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Climate change is hitting home, and experts urge tougher responses

Riverside Press-Enterprise 4/8/2021 Martin Wisckol
a car parked in a parking lot: Big waves and a high tide sent ocean water flooding into the streets in Newport Beach on July 3, 2020, creating a foamy, sandy mess on the Balboa Peninsula. The event was among those cited at daylong teleconference Wednesday, April 7, 2021, at Chapman University examining the direction public policy should go to address climate change, including sea-level rise. (Photo courtesy of @surflick/ Brandon Yamawaki) © Provided by Riverside Press-Enterprise Big waves and a high tide sent ocean water flooding into the streets in Newport Beach on July 3, 2020, creating a foamy, sandy mess on the Balboa Peninsula. The event was among those cited at daylong teleconference Wednesday, April 7, 2021, at Chapman University examining the direction public policy should go to address climate change, including sea-level rise. (Photo courtesy of @surflick/ Brandon Yamawaki)

Photo after photo showed the streets and parking lots of Newport Beach’s Balboa Peninsula flooded last summer from high ocean waters, a tangible warning of climate change’s increasing consequences and the urgent need to address the problem more extensively.

“It’s not just rising seas,” said Seimone Jurjis, the city’s community development director. “It’s firestorms and rising temperatures.”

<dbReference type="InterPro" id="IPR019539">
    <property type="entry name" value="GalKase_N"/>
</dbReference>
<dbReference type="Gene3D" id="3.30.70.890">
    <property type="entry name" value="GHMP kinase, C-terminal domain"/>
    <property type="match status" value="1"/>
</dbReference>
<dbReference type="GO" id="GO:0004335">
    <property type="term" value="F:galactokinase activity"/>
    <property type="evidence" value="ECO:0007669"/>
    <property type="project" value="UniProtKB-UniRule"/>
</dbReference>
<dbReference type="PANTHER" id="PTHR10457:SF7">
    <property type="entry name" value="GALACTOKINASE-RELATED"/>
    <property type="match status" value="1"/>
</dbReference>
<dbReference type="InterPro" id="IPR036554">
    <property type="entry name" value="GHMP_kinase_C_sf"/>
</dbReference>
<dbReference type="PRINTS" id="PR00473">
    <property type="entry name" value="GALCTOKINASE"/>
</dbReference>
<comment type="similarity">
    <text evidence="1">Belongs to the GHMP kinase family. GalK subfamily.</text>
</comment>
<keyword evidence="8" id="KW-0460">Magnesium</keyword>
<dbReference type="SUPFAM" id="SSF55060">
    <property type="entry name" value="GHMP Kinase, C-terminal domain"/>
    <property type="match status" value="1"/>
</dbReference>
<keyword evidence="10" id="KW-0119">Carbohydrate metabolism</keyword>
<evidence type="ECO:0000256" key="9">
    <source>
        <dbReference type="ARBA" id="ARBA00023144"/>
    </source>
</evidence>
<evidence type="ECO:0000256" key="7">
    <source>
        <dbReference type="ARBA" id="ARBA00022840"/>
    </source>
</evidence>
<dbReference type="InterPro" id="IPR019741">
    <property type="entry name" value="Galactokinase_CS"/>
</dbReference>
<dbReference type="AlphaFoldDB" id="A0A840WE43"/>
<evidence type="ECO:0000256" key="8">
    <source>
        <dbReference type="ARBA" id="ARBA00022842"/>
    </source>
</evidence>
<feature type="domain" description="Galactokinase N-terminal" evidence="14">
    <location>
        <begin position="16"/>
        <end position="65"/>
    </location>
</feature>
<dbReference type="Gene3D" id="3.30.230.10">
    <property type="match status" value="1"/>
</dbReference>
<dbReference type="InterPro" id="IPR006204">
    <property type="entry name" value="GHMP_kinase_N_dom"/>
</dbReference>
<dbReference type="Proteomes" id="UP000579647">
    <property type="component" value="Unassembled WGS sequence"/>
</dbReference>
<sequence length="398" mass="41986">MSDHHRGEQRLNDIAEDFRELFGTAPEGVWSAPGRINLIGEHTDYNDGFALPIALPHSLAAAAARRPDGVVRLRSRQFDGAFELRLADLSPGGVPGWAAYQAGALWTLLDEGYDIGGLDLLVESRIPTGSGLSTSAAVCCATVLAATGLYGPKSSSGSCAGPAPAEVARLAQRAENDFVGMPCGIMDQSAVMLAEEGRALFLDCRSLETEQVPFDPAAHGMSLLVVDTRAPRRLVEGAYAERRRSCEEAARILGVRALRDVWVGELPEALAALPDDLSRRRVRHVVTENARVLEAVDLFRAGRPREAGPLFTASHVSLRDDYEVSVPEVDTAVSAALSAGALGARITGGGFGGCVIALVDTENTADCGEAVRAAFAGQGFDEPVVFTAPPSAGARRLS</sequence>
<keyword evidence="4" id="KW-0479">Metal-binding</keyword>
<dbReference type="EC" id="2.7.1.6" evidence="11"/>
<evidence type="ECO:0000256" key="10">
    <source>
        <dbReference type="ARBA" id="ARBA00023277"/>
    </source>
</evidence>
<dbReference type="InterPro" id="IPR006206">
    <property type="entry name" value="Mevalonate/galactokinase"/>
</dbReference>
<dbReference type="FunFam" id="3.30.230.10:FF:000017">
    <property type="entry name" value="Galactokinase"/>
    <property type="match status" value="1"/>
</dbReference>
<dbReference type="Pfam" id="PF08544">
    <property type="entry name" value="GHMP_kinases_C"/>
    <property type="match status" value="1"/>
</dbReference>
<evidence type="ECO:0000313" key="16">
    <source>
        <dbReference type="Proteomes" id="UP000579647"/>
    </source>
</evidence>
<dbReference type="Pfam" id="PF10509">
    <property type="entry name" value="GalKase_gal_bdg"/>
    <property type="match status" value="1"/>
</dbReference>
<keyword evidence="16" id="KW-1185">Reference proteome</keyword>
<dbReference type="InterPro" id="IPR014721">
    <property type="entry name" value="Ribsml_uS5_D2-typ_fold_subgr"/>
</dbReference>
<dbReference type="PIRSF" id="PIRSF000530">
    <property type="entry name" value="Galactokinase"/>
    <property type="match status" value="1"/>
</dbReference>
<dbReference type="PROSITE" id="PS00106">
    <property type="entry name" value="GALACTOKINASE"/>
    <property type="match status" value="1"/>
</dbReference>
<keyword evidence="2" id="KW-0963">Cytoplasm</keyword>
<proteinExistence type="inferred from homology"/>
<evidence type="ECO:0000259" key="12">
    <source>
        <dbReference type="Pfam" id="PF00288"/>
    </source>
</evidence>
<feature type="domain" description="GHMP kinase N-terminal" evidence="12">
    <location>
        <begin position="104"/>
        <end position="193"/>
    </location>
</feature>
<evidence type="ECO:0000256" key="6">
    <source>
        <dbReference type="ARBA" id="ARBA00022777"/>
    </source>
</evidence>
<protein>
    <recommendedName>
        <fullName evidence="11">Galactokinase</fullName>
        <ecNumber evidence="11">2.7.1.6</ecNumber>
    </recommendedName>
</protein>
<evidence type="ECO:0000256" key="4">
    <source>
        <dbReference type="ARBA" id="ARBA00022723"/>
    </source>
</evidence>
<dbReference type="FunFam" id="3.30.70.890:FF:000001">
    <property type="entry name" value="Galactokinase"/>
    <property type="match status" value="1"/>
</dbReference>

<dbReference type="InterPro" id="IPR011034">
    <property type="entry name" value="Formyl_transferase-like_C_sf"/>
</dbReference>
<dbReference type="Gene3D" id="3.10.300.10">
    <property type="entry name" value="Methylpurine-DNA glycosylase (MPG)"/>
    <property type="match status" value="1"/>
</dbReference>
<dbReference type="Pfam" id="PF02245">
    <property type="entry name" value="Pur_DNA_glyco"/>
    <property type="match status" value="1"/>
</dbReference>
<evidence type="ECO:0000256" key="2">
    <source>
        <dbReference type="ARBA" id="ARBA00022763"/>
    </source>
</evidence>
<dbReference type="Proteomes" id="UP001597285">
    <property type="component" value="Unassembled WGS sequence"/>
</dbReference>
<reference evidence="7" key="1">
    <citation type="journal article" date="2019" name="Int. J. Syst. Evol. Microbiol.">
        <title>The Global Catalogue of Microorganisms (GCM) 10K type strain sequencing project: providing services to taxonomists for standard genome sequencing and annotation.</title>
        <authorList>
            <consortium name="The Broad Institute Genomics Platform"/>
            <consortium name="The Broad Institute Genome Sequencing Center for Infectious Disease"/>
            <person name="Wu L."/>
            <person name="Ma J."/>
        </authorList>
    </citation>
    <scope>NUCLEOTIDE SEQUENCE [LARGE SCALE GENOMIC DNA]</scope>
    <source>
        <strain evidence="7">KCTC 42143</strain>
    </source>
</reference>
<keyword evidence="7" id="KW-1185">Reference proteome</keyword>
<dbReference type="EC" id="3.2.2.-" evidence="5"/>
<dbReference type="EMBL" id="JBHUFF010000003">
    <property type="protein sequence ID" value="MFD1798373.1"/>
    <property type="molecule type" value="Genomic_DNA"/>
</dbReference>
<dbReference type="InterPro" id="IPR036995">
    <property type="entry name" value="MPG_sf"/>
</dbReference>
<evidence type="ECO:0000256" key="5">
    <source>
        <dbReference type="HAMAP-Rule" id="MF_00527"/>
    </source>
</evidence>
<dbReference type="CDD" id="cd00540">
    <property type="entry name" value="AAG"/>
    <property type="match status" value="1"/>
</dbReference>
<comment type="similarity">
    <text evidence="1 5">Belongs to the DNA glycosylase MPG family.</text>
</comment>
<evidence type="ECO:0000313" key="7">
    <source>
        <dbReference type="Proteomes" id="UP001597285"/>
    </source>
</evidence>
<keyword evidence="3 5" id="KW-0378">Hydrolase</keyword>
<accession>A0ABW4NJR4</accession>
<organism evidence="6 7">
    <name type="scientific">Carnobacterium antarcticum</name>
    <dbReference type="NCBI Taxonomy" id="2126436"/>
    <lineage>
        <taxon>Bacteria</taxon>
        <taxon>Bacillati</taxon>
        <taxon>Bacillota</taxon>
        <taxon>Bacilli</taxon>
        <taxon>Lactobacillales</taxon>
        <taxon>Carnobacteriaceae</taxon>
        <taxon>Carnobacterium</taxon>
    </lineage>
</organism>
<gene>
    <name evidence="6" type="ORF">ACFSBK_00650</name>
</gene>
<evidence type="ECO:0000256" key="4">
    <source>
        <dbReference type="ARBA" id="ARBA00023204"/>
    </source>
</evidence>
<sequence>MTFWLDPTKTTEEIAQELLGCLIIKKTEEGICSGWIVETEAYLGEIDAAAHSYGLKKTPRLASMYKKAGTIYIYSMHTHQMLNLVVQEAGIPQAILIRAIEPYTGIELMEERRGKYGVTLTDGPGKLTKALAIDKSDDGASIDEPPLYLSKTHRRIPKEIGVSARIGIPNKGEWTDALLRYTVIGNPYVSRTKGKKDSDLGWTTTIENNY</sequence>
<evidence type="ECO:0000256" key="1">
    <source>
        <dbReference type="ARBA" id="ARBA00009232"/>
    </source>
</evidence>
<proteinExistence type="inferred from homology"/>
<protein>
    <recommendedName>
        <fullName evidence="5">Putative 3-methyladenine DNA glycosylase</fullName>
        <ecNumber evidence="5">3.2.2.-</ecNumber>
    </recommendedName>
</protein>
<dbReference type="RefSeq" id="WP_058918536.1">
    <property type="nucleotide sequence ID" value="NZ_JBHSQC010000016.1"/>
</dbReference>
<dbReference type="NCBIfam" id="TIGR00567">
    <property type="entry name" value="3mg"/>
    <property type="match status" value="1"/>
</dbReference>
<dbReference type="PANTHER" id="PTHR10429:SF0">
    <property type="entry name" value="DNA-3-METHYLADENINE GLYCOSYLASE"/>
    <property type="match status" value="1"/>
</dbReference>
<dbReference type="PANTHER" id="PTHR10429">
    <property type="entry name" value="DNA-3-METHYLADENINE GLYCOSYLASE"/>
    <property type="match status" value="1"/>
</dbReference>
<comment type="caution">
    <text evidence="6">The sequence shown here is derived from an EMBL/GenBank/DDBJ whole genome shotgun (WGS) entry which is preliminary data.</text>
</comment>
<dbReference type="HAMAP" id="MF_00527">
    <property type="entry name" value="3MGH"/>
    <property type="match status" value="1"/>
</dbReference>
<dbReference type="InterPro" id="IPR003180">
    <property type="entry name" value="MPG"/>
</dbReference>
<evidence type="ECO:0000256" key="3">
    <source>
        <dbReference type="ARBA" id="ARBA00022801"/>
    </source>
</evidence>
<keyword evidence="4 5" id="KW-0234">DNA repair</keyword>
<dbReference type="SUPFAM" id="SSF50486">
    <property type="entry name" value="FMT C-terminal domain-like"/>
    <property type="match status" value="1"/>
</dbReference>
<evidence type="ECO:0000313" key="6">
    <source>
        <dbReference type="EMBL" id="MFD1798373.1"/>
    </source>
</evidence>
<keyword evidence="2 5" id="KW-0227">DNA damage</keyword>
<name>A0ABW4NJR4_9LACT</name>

The public policy conference, “Fighting Climate Change,” covered issues from local shores to global trends during the daylong event sponsored by Chapman University. Portrayals of the magnitude and complexity of the crisis intensified steadily over the course of the four virtual panel discussions featuring experts from around the state and across the country.

“What was once the outlier prediction of 4 to 5 degrees (temperature) increase is now increasingly seen as likely,” said Richard Matthew, a UC Irvine urban planning professor. “We are still increasing greenhouse gas emissions. So far, the response has been gravely insufficient.”

California was called a leader in the effort, gaining praise for SB 32, the 2006 measure that set an aggressive agenda for reducing the greenhouse gases that are the chief cause of climate change. Transitions to renewable energy were also applauded.

“I think we’ve done more than any other state,” said David Vogel, a professor emeritus at UC Berkeley.

But the ongoing problems and criticisms of California’s approach were also plentiful.

People are driving cars more than ever, in part because the housing crisis is making it increasingly difficult for employees to live near their jobs. In terms of environmental justice, communities of color and low-income neighborhoods continue to be hurt the most by air pollution, as they tend to be located nearest to the source. Those residents also benefit the least from clean-energy initiatives such as subsidies for solar panels and electric cars, because that population is less likely to be in a position to purchase those amenities.